How To: Fix Windows Stop Error Code 0×00000024 Or NTFS_FILE_SYSTEM
When you run Windows Vista or Windows XP, you may receive either of the following error messages with a Blue Screen of Death(BSOD):
This Windows stop error 0×00000024 Or NTFS_FILE_SYSTEM can occur if a problem occurred within the Ntfs.sys file. The Ntfs.sys file is the driver file that enables your computer to read and write to NTFS partitions. Damage in the NTFS file system, damaged portions of your hard disk, or damaged SCSI or IDE drivers can also cause this issue.A similar Stop message, 0×23, exists for the file allocation table (FAT16 or FAT32) file systems.The stop error 0×00000024 Or NTFS_FILE_SYSTEM may occur if the amount of non-paged pool memory on the PC goes down. To resolve the error in this case, you may need to add more memory (RAM) to the PC to increase the amount of non-paged pool memory that is available to the kernel.
Malfunctioning SCSI and Advanced Technology Attachment (ATA) hardware or drivers can also adversely affect the system’s ability to read and write to disk, causing errors. If using SCSI hard disks, check for cabling and termination problems between the SCSI controller and the disks. Periodically check Event Viewer for error messages related to SCSI or FASTFAT in the System log or Autochk in the Application log. Verify that the tools you use to continually monitor your system, such as virus scanners, backup programs, or disk defragmenters are compatible with Windows Vista or with XP. Some disks and adapters come packaged with diagnostic software that you can use to run hardware tests.
To test hard disk or volume integrity:
- In the Run dialog box, in the Open box type:
- Start the Chkdsk tool, which detects and attempts to resolve file system structural corruption. At the command prompt type:
chkdsk drive: /f
Note: If your system is currently using the volume you are trying to check, you may receive a message prompt to ask whether you would like to delay the disk error checking until the PC is restarted. If you say yes, the disk checking will be done the next time you start your system. In case the error prevents you from starting the computer, you must try to use the Recovery Console or the Safe Mode to check the disks.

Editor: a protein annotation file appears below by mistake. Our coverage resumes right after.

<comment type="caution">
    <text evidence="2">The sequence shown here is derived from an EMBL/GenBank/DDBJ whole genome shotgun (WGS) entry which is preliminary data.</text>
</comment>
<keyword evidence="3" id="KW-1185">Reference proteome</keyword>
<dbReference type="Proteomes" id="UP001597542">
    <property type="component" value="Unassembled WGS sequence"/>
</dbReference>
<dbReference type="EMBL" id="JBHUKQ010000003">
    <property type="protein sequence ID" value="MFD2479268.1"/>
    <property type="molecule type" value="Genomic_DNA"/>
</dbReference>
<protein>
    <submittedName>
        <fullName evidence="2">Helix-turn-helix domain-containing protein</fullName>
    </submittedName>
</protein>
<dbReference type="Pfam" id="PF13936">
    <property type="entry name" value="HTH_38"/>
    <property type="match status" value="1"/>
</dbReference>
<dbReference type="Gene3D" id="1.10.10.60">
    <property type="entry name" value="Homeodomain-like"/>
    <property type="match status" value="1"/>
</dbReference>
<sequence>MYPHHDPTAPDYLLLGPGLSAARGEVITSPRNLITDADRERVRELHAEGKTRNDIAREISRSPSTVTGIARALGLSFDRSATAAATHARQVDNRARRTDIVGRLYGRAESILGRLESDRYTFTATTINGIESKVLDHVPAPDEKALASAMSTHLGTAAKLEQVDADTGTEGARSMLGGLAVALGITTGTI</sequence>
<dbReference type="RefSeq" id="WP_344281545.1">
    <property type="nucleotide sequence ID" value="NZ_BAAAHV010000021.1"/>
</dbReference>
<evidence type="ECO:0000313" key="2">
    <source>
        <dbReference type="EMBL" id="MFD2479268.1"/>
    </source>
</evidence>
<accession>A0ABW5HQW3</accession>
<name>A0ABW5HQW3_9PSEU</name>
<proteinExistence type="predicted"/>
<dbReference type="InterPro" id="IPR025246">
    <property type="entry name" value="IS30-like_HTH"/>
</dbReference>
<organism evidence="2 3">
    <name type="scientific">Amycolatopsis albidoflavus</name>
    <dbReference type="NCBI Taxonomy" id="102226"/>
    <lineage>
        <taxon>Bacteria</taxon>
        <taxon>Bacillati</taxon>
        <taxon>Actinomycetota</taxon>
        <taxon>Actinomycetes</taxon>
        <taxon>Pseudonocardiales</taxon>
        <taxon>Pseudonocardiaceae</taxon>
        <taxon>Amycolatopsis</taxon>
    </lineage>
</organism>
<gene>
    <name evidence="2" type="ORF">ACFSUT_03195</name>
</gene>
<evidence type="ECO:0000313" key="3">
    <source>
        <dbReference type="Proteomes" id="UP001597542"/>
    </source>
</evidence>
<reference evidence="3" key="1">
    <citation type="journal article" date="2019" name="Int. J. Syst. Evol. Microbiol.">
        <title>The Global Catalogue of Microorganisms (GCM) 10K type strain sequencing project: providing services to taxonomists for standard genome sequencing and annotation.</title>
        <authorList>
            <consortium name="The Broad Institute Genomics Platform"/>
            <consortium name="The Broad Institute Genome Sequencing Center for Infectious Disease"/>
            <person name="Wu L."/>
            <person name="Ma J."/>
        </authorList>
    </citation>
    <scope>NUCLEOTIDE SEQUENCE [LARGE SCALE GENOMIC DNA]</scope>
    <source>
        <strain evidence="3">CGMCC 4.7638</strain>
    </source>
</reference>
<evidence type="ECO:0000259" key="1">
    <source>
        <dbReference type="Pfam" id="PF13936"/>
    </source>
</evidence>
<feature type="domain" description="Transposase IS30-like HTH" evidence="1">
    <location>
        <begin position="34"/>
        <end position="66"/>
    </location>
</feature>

To check for errors on a local disk, follow these steps:
- Open the My Computer window, right-click the icon belonging to the drive you want to check, and then choose Properties.
- On the Tools tab, click the Check Now button.
- In the Check Disk dialog box select the following options.
Automatically Fix File System Errors
Scan For And Attempt Recovery Of Bad Sectors
- Click the Start button to begin the disk checking process. The green progress bar provides feedback as the error-checking tool goes through several phases.
If you selected the Automatically Fix File System Errors option on a drive that currently has open files, Windows is unable to run the utility immediately. In that case, you see a dialog box.Click Yes to schedule the disk check to run the next time you start your computer. Now Reboot. The disk check occurs during the character-mode startup phase of Windows; during this period your computer is not available for you to perform any other tasks. When your computer restarts, Windows notifies you that it’s about to perform a scheduled disk check; by default, you have 10 seconds to cancel the operation and boot normally instead.
After the Check Disk utility completes its operation, it reports its results. If the disk check turns up no errors, you see a Disk Check Complete dialog box. If the Check Disk utility uncovers any errors, it writes a message to the Event log and displays a dialog box listing the errors it found and the repairs it made.
Caution:Although the Check Disk utility is a useful tool and sometimes a lifesaver, it can cause you headaches if used indiscriminately. Once started, the Check Disk operation cannot be stopped except by pressing your computer’s power switch. On very large drives (60 GB and larger), the full disk check can takes hours to complete.